Symptoms And Treatment Of Cystic Fibrosis Essay

Symptoms And Treatment Of Cystic Fibrosis Essay

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Your child is under weight, has greasy, smelly diarrhea, a chronic cough and seems to always be getting pneumonia. He wheezes when he breathes and has impaired exercise ability. He seems to never being growing to the average size of his peers and his skin is very salty (5). The doctor’s first instinct should be to test your child for a disease called cystic fibrosis. Cystic fibrosis is a disease, which causes the mucus in your body to be thicker in some areas. The most affected areas are the lungs and digestive system. As a result, the person may get chest infections and have difficulty digesting food. When cystic fibrosis is a consideration for a person’s disease the physician will do what is called a sweat test. This is a simple and cheap way to determine if your child has the disease. Because people who have cystic fibrosis (CF) have saltier sweat than others, the sweat test detects the amount of salt in the sweat of the individual (4). This is the best way to diagnose a person with the disease (5).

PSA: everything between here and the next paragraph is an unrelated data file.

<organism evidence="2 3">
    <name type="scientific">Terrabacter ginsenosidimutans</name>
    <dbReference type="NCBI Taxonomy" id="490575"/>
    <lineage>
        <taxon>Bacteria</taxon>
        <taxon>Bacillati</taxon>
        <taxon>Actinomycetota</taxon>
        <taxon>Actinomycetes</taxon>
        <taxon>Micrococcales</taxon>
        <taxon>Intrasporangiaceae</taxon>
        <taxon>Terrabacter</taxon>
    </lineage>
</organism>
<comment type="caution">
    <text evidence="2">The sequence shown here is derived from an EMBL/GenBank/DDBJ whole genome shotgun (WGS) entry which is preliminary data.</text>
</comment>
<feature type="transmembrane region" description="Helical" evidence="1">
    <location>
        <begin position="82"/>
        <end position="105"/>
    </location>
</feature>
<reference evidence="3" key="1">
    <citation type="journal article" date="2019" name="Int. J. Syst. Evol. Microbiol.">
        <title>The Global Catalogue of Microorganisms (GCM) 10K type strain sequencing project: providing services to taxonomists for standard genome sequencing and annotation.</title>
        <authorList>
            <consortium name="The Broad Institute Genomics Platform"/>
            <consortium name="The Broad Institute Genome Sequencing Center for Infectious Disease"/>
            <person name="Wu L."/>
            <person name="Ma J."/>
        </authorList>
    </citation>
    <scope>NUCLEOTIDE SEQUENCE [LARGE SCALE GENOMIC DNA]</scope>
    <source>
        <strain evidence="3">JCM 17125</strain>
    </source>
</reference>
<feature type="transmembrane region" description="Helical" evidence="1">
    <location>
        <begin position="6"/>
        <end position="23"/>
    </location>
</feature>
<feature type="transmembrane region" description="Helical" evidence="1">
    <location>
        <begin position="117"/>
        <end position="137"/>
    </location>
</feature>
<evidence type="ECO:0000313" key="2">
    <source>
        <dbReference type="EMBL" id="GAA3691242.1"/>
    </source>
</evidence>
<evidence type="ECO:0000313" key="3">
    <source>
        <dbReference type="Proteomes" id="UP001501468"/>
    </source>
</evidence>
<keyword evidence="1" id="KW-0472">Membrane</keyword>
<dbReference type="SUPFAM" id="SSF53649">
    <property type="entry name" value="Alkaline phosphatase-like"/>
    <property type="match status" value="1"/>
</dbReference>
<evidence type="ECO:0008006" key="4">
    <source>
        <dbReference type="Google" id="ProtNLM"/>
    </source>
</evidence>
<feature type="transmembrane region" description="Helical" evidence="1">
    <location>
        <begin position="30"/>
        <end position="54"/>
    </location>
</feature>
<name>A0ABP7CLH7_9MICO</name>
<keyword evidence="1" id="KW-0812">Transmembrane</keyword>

CF is a genetic disease, meaning that a person does not “catch it”, it is inherited in the genes passed down to the person. Cystic fibrosis lasts with the patient for their whole life. This makes it a chronic disease, not communicable (9). All symptoms of CF are caused by a mutation to the single chromosome 7. This particular gene is responsible for the building of the protein called the cystic fibrosis trans membrane conductance regulator (CFTR). Normally, the gene regulates the passage of chloride ions in and out of the cell, but when mutated as in the case of CF patients the chloride ions cannot move throughout the cell membrane because the CFTR does not open. In about three- quarter of CF cases the CFTR is not just broken, ...


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...ed is the short life expectancy, however the advanced treatments that have been developed have assisted in prolonging the life expectancy of CF patients. In 1940 the majority of children with CF did not live until their first birthday. By 1969 most patients with CF lived until their 14th birthday, and in 1996 the average life expectancy of a person with CF is 39 years old, this figure is constantly improving (2).
Perhaps the hardest thing to deal with is the fact that there is nothing that can be done to prevent it from happening, it is simply in the DNA makeup of the individual. Cystic fibrosis is a challenging disease to live with but the treatments that have been developed are forever improving the quality of life of those diagnosed with the fatal disease. Maybe with the advancements in medicine, one day there will be a cure, but all that can be done is hope.

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